We managed somehow to return to address Fish’s assertion that deconstruction does not and could not have a politics, which did not sit well with most of the guests. The conversation finalized around the types of questions that our guests are posing in their projects and if looming presence of modernity played a role in their assessment of historical periods, fields of study, and the kinds of conclusions drawn from scholarship.
Micah: Very broadly, I think it’s time to have Revolution come back in — the Soviet hangover’s worn off a bunch over the last twenty years, and the world over the next few is likely to get a lot more interesting…
Meghan: I would say my chief interpretative issue is how to write a sort of collective biography, and in particular how to access emotional/private life issues through texts, which involves a lot of correspondence theory.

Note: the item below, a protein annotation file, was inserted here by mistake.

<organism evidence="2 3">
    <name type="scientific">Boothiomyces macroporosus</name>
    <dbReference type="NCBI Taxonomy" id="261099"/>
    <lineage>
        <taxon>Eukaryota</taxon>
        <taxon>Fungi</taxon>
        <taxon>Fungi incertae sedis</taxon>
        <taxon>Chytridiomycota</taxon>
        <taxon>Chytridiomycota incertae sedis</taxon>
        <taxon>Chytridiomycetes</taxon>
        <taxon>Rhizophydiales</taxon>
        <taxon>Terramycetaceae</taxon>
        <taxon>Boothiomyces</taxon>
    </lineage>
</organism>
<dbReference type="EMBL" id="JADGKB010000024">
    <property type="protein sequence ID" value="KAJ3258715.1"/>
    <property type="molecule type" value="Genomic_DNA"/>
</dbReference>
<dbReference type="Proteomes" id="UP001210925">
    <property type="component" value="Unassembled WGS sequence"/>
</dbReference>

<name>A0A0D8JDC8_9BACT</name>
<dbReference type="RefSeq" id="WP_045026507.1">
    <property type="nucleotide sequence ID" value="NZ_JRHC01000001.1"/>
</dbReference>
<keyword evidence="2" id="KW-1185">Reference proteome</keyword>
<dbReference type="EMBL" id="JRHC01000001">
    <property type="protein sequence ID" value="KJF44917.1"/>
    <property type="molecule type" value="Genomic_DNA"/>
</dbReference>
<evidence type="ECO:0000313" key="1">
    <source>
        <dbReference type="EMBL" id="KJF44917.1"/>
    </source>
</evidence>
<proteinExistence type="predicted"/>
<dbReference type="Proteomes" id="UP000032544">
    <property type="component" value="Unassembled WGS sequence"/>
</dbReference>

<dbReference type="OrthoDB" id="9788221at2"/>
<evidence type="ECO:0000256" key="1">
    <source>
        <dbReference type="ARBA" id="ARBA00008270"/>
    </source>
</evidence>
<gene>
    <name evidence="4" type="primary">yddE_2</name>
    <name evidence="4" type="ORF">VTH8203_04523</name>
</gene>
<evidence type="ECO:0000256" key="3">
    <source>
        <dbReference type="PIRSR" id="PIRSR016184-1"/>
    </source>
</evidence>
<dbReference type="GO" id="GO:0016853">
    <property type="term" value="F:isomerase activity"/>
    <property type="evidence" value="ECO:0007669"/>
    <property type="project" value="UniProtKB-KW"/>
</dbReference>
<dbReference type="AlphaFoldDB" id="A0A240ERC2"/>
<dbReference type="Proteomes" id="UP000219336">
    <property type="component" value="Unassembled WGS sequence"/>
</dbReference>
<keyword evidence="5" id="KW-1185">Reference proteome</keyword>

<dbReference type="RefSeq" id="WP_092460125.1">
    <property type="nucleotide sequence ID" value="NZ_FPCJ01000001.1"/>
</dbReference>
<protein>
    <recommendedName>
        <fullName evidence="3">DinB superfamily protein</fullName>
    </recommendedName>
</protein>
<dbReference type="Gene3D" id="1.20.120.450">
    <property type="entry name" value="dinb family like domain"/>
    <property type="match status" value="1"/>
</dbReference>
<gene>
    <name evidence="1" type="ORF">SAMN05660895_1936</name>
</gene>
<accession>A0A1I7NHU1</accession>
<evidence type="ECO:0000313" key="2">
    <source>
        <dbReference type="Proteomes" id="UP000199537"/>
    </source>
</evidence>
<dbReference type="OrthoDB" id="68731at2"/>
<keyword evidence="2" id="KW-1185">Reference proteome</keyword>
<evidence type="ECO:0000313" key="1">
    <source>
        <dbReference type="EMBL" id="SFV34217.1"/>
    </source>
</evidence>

Natasha: on a provincial level, I’m challenging early modern and modern French historians about periodization
Natasha: I really resent the 1789 dividing line
Me: What would be the new date of the French Revolution?
Micah: I’m pretty invested in the 1789 line myself.
Natasha: I’m in favor of 1750-1850, not across the board of course
Micah: Sounds Furettian ;)
Natasha: well, I do love my ferrets, you know…no seriously, think about teaching the French Revolution, how could you possibly start in 1789 and make sense of it? Inevitably you’d have to create a sort of prologue unit, you know, “origins of…”
Micah: Such is the great challenge, but a worthwhile one. Did the French Revolution really have origins?
Natasha: no, was an accident…you’re right :-) Seriously, though, I’m not sure I’m convinced by the conflation of the FR and “modernity,” fraught with teleological problems
Micah: Yeah, modernity, WTF?